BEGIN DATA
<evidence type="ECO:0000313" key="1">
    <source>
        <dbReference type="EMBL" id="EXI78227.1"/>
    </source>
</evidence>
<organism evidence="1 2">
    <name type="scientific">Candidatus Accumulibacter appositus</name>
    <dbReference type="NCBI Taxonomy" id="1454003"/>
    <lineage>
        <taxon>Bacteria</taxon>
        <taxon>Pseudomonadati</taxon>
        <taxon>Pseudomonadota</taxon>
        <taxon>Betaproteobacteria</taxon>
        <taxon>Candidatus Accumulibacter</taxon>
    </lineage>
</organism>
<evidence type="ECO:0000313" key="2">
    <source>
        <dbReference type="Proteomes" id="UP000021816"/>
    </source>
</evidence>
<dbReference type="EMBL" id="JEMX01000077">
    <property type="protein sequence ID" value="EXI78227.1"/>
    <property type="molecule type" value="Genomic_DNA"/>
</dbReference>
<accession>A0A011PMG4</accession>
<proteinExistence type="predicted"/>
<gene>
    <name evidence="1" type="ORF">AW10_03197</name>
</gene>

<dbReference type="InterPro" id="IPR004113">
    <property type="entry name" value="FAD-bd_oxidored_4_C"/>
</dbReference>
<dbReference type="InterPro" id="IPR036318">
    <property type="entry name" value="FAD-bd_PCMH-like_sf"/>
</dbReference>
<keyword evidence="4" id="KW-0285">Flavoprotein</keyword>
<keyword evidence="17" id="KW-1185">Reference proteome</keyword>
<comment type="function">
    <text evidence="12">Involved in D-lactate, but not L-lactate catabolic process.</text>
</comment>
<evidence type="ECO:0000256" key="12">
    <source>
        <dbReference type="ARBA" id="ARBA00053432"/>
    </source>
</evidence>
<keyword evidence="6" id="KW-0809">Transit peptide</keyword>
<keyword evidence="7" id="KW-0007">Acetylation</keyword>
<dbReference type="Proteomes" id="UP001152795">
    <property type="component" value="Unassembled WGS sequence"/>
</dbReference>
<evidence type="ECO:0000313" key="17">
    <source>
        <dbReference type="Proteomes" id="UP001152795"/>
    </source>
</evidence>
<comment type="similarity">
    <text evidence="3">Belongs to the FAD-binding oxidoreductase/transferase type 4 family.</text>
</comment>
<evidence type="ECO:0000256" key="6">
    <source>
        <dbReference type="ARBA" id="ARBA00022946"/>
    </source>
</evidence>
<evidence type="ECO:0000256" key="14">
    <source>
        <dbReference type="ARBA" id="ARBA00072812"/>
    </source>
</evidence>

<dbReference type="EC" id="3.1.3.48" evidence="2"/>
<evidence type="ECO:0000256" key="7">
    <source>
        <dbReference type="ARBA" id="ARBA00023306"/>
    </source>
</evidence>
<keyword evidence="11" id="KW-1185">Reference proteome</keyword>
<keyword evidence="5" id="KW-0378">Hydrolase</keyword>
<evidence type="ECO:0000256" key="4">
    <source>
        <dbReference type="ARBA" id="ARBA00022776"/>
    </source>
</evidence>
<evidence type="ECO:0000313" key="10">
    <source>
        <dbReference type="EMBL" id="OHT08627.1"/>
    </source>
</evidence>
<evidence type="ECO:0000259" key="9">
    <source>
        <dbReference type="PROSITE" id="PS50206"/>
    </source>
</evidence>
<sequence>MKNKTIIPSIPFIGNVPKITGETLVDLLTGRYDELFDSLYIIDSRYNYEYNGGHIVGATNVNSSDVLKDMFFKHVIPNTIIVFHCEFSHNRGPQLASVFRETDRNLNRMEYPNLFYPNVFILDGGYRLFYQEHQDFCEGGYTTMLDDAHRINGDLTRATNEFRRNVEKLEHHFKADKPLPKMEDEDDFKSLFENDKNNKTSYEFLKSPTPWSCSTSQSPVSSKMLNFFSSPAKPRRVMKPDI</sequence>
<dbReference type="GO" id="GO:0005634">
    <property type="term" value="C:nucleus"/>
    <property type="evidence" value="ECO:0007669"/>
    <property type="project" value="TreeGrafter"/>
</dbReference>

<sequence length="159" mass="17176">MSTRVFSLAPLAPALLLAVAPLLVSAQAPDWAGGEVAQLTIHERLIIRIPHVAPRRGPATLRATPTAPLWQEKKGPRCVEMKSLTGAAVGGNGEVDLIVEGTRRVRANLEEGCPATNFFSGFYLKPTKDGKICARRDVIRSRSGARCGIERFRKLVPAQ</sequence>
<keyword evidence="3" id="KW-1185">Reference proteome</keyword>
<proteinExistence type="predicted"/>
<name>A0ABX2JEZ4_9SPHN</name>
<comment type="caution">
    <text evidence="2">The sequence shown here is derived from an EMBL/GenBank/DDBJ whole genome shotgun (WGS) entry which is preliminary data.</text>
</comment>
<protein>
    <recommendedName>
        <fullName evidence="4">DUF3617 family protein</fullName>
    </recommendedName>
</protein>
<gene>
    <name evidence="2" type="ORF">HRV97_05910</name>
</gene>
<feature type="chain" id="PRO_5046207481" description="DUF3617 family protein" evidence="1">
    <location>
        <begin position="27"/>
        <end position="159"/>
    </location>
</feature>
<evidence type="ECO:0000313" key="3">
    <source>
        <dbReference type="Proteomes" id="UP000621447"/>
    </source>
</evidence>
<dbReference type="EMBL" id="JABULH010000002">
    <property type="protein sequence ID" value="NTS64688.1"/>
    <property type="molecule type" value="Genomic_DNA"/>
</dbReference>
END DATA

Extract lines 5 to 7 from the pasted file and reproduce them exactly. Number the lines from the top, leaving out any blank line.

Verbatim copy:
</evidence>
<organism evidence="1 2">
    <name type="scientific">Candidatus Accumulibacter appositus</name>